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Full Page Ad in The New York Times

Ohanian Comment: Now who do you think put up the gazillion bucks for this ad?

The idea that this group should be questioning "research sponsored by interest groups engaged in policy debates" is laughable. Look at the interest groups with which their own research is associated. And when public schoolteachers point out they are teaching children living in poverty, these very same people shout "No Excuses!"

Take a look at Hanushek's "expert testimony" in the Williams vs California, et al case. Take a look at what travels under the name of research by Jay Greene. And so on.

I'd still like to know who put up the money for this ad.

Charter School Evaluation Reported by The New York Times Fails to Meet Professional Standards

We, the undersigned members of the research community, are dismayed by the prominent, largely uncritical coverage given by The New York Times to a study of charter schools by the American Federation of Teachers (AFT). According to the paper's lead news story on August 17, the analysis shows "charter school students often doing worse than comparable students in regular public schools."

The study in question does not meet current professional research standards. As a result, it tells us nothing about whether charter schools are succeeding. The following considerations are key:

  • Data Quality. The study is based on data from the 2003 National Assessment of Educational Progress (NAEP). Often referred to as the Nation's Report Card, NAEP provides a valuable snapshot of student performance nationwide at a single point in time. But since only limited family background information is currently available for the 2003 NAEP, the study does not provide reliable information on the effectiveness of any particular type of school.

  • Only One Set of Test Scores. Because only one year of information is available for charter schools from NAEP, the study provides test scores for only one point in time. But without better background information, accurately measuring school effectiveness requires information on student performance from at least two points in time.

  • Limited Background Information. Because of limited NAEP information on family background, the study does not take into account such key characteristics of students known to affect their performance as parental education,household income, and the quality of learning resources in the home.

  • Unsophisticated Analysis. When analyzing charter schools' effects on student performance, the study considers differences in only one family background characteristic at a time. To obtain accurate estimates, all available bacground characteristics must be considered simultaneously.

  • What NAEP can Tell us. NAEP data do show that charter schools tend to serve a relatively disadvantaged population. As compared with traditional public schools, a higher proportion of students in charter schools are eligible for the federal free or reduced price lunch program, are from minority backgrounds, and attend a school located in a central city.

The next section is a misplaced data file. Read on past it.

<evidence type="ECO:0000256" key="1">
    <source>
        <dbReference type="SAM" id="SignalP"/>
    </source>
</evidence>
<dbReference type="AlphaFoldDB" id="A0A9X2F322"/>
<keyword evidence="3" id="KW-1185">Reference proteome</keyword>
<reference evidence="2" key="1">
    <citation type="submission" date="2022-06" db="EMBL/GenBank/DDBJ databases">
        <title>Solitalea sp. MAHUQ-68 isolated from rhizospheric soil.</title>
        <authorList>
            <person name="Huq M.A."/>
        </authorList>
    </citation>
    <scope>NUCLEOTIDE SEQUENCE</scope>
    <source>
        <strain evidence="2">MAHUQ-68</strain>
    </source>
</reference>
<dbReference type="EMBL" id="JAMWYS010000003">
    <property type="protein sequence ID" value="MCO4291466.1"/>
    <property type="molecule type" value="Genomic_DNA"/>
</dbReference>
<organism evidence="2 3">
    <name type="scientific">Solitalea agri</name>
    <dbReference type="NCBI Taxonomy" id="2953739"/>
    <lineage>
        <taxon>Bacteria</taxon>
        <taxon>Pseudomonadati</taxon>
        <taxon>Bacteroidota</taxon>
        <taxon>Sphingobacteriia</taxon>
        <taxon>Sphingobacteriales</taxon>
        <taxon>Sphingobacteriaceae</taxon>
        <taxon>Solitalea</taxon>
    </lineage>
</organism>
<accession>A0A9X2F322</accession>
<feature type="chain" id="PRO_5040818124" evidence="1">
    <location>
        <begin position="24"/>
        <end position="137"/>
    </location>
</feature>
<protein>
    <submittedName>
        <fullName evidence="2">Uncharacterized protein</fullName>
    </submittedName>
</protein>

• Journalistic Responsibility. The news media has an obligation to assess carefully any research sponsored by interest groups engaged in policy debates. Such studies need to be vetted by independent scholars, as is commonly done in coverage of research on the biological and physical sciences.

  • Further Research. To date, we lack definitive evidence on the effectiveness of charter schools, in part because they are so new and so varied. Fortunately, higher-quality research on charter schools is already underway. Still more needs to be done before jumping to conclusions about the merits of one of the nation's most prominent education reform strategies.

  • Julian R. Betts, University of California, San Diego

    John E. Brandl, University of Minnesota

    David E. Campbell, University of Notre Dame

    Mary Beth Celio, University of Washington

    James G. Cibulka, University of Kentucky

    Gregory U. Cizek, University of North Carolina, Chapel Hill

    David N. Figlio, University of Florida

    David J. Francis, University of Houston

    Howard L. Fuller, Marquette University

    Charles Glenn, Boston University

    Jay P. Greene, Manhattan Institute

    Eric A. Hanushek, Stanford University

    James J. Heckman, University of Chicago

    Paul T. Hill, University of Washington

    William G. Howell, Harvard University

    Caroline M. Hoxby, Harvard University

    Tom Loveless, The Brookings Institution

    Robert Maranto, Villanova University

    Terry M. Moe, Stanford University

    Thomas J. Nechyba, Duke University

    Paul E. Peterson, Harvard University

    Michael Podgursky, University of Missouri, Columbia

    Margaret E. Raymond, Stanford University

    Jonah Roockoff, Columbia University

    Simeon Slovacek, California State University, Los Angeles

    Tim R. Sass, Florida State University

    Paul Teske, University of Colorado, Denver

    Richard K. Vedder, Ohio University

    Herbert J. Walberg, University of illinois, Chicago

    Martin R. West, Harvard University

    Patrick J. Wolf, Georgetown University

    This ad was sponsored by The Center for Education Reform

    — advertisement
    New York Times




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